• At the cluster level, one school is developed into a resource hub for schools within the cluster.
  • The model cluster school functions as a repository of supplementary reading materials, books, equipment materials for games and vocational training, a centre for teacher training on gender issues and for organizing classes on additional subjects like self-defence and life skills.
  • The model cluster school serves to motivate other schools in the cluster, to build a gender sensitive school and classroom environment.
  • The NPEGEL follows up on girls’ enrolment, attendance and learning achievement by involving village level women’s and community groups.

Kasturba Gandhi Balika Vidyalaya (KGBV) scheme

  • The Kasturba Gandhi Balika Vidyalayas (KGBVs) are residential upper primary schools for girls from Scheduled Caste (SC), Scheduled Tribe (ST), Other Backward Classes (OBC) and Muslim communities.
  • KGBVs are set up in educationally backward blocks where schools are at great distances and are a challenge to the security of girls and often compel them to discontinue their education.
  • The KGBVs reach out to adolescent girls who are unable to go to regular schools, out-of-school girls in the 10+ age group unable to complete primary school, younger girls of migratory populations in difficult areas of scattered populations that do not qualify for primary/upper primary schools.
  • The Scheme is being implemented in 27 States/UTs. Up to the year 2012-13, 3,609 KGBVs have been sanctioned and 366,500 girls were enrolled in these KGBVs during the year 2012-13 as against the targeted enrolment of 373,000 girls.

Rashtriya Madhyamik Shiksha Abhiyan (RMSA)

  • The Rashtriya Madhyamik Shiksha Abhiyan is a flagship scheme of Government of India, launched in March, 2009, to enhance access to secondary education and improve its quality.
  • The implementation of the scheme started from 2009-10 to generate human capital and provide sufficient conditions for accelerating growth and development and equity as also quality of life for everyone in India.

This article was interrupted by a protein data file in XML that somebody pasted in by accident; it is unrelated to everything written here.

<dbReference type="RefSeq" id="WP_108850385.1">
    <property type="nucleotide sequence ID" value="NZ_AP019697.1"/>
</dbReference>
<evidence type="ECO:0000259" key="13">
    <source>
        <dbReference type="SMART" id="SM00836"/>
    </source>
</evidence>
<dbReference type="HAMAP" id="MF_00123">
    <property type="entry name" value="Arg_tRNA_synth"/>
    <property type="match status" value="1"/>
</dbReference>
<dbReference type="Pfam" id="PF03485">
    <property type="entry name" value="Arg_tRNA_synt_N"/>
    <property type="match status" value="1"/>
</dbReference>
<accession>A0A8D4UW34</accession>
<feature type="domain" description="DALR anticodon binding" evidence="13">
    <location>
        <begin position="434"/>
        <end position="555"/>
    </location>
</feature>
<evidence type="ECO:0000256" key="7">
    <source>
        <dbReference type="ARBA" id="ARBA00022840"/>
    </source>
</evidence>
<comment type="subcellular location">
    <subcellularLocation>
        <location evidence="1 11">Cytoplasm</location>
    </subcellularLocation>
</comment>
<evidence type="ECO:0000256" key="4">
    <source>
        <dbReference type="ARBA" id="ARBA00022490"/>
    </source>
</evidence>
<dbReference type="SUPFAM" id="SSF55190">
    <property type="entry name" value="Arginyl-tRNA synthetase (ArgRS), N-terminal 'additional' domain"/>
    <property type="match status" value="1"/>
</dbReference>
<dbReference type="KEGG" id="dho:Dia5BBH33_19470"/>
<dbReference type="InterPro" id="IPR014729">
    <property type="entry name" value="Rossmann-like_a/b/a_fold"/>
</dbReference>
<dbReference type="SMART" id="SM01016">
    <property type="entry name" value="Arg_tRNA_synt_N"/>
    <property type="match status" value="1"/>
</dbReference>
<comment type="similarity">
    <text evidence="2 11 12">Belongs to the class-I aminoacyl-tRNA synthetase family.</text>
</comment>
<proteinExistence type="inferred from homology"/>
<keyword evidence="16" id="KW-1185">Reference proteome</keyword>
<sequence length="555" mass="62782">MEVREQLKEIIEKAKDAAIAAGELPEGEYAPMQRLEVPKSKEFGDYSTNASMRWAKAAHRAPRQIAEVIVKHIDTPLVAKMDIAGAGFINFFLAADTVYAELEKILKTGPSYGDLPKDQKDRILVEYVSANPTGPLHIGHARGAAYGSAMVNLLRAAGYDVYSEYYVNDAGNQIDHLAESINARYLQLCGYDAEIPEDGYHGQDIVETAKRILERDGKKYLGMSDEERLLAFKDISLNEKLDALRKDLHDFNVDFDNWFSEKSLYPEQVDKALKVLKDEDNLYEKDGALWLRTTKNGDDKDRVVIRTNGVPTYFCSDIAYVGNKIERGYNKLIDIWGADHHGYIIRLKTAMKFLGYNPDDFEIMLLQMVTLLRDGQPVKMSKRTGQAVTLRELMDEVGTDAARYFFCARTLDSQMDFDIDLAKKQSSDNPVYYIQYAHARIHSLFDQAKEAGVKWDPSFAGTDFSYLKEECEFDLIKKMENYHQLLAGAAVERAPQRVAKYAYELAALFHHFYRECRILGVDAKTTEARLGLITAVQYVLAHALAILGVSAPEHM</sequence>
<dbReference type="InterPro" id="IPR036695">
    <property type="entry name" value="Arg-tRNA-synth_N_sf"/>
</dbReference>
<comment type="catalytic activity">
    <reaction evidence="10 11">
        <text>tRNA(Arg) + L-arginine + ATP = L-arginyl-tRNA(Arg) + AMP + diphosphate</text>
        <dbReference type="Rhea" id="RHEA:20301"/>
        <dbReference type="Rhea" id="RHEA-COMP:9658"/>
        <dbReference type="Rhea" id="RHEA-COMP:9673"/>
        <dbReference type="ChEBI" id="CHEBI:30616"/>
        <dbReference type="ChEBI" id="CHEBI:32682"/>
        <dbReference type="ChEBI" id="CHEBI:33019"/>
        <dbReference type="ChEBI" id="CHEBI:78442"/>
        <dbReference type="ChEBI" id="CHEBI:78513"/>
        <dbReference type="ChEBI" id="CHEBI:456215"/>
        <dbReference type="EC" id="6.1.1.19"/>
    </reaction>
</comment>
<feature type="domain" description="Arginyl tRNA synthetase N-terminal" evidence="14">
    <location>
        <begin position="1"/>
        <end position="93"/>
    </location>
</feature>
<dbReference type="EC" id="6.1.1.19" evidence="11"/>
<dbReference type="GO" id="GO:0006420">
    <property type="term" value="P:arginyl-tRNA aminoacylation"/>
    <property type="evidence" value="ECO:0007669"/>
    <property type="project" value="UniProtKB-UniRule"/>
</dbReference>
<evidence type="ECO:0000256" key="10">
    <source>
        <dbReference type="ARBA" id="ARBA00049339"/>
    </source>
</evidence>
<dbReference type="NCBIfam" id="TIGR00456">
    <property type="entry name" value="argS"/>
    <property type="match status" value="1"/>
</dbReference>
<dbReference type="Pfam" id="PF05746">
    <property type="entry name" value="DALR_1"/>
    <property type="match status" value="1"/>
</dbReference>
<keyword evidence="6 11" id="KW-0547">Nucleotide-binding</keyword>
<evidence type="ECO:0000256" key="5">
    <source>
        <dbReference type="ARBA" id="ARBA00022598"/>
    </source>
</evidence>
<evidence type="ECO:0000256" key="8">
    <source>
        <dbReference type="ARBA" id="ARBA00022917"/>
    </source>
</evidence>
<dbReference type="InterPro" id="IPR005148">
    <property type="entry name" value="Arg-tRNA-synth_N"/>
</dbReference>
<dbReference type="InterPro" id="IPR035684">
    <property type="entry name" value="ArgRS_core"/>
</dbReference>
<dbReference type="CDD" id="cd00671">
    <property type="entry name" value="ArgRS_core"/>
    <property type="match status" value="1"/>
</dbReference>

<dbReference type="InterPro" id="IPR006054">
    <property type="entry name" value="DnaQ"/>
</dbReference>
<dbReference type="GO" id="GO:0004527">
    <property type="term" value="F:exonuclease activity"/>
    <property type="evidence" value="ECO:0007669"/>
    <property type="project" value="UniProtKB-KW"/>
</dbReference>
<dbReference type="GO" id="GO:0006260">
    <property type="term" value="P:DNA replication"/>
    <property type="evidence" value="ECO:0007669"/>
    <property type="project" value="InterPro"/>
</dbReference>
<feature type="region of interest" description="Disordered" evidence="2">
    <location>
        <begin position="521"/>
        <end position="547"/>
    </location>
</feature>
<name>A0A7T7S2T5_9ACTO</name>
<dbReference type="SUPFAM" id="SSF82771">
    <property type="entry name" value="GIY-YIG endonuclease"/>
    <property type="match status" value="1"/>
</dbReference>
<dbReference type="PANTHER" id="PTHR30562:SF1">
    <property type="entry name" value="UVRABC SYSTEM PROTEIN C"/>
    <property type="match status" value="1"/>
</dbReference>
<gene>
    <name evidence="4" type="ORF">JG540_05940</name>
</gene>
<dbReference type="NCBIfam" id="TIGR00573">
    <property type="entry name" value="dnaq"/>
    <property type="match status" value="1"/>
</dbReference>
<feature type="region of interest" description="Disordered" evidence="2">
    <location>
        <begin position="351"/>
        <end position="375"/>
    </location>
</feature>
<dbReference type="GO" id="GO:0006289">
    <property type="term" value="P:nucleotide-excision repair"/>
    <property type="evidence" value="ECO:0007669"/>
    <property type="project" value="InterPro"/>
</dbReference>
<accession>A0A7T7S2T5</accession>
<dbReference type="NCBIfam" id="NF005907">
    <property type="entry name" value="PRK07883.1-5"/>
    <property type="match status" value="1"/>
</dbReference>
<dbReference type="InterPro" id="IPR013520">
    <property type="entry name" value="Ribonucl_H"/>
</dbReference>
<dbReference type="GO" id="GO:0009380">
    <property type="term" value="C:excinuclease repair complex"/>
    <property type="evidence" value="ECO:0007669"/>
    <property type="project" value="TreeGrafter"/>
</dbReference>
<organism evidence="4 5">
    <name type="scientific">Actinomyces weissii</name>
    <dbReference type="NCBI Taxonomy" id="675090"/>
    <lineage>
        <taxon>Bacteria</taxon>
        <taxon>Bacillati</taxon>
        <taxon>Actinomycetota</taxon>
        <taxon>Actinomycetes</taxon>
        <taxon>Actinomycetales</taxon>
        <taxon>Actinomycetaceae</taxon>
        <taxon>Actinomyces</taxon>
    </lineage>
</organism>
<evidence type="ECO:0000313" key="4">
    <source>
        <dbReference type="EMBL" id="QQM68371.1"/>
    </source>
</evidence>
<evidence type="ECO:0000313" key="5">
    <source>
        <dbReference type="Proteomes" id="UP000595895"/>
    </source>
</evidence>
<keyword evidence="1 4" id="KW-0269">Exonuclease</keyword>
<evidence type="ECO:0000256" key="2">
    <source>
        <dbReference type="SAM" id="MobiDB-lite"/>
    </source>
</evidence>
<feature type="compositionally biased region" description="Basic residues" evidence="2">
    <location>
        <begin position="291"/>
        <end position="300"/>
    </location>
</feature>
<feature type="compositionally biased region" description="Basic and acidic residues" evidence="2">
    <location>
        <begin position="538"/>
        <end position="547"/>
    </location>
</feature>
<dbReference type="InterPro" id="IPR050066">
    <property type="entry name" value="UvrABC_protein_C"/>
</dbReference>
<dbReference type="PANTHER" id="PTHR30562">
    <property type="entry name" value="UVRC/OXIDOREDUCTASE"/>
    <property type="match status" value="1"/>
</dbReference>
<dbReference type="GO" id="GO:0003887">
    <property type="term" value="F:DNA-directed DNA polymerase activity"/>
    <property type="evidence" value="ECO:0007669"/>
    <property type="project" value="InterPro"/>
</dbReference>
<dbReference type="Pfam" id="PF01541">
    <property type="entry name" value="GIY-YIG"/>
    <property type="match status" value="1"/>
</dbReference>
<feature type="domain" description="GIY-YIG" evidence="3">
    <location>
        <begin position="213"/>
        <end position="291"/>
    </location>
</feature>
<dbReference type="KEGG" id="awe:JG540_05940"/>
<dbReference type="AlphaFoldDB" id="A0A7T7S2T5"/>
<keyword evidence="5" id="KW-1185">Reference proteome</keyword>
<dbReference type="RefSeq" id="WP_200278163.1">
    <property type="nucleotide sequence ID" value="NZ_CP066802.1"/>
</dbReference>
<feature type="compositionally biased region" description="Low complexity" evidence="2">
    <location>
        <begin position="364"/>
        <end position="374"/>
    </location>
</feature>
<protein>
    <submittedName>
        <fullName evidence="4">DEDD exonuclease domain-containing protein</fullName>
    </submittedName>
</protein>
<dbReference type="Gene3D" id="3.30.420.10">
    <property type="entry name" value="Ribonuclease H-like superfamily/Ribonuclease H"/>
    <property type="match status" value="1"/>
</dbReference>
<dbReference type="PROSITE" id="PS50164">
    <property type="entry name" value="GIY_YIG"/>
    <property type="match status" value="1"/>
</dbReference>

• Largely built upon the successes of SSA and, like SSA, RMSA leverages support from a wide range of stakeholders including multilateral organisations, NGOs, advisors and consultants, research agencies and institutions.
  • The scheme involves multidimensional research, technical consulting, implementation and funding support. In 2013, in its fourth year of implementation, RMSA covers 50,000 government and local body secondary schools. Besides this, an additional of 30,000 aided secondary schools can also access the benefits of RMSA; but not infrastructure and support in core areas.

The objectives of the Scheme are:

  • To achieve a gross enrolment ratio of 75% from 52.26% in 2005-06 for classes IX-X within 5 years of its implementation, by providing a secondary school within reasonable distance of any habitation.
  • Improve the quality of education imparted at secondary level by making all secondary schools conform to prescribed norms.
  • Remove gender, socio-economic and disability barriers.
  • Provide universal access to secondary level education by 2017, i.e. by the end of the 12th Five Year Plan
  • Enhance and universalize retention by 2020

The Rashtriya Madhyamik Shiksha Abhiyan (RMSA), revised in 2013, has integrated among others, the Girls Hostel Scheme and National Incentive to Girls specially to encourage girls in secondary level of education.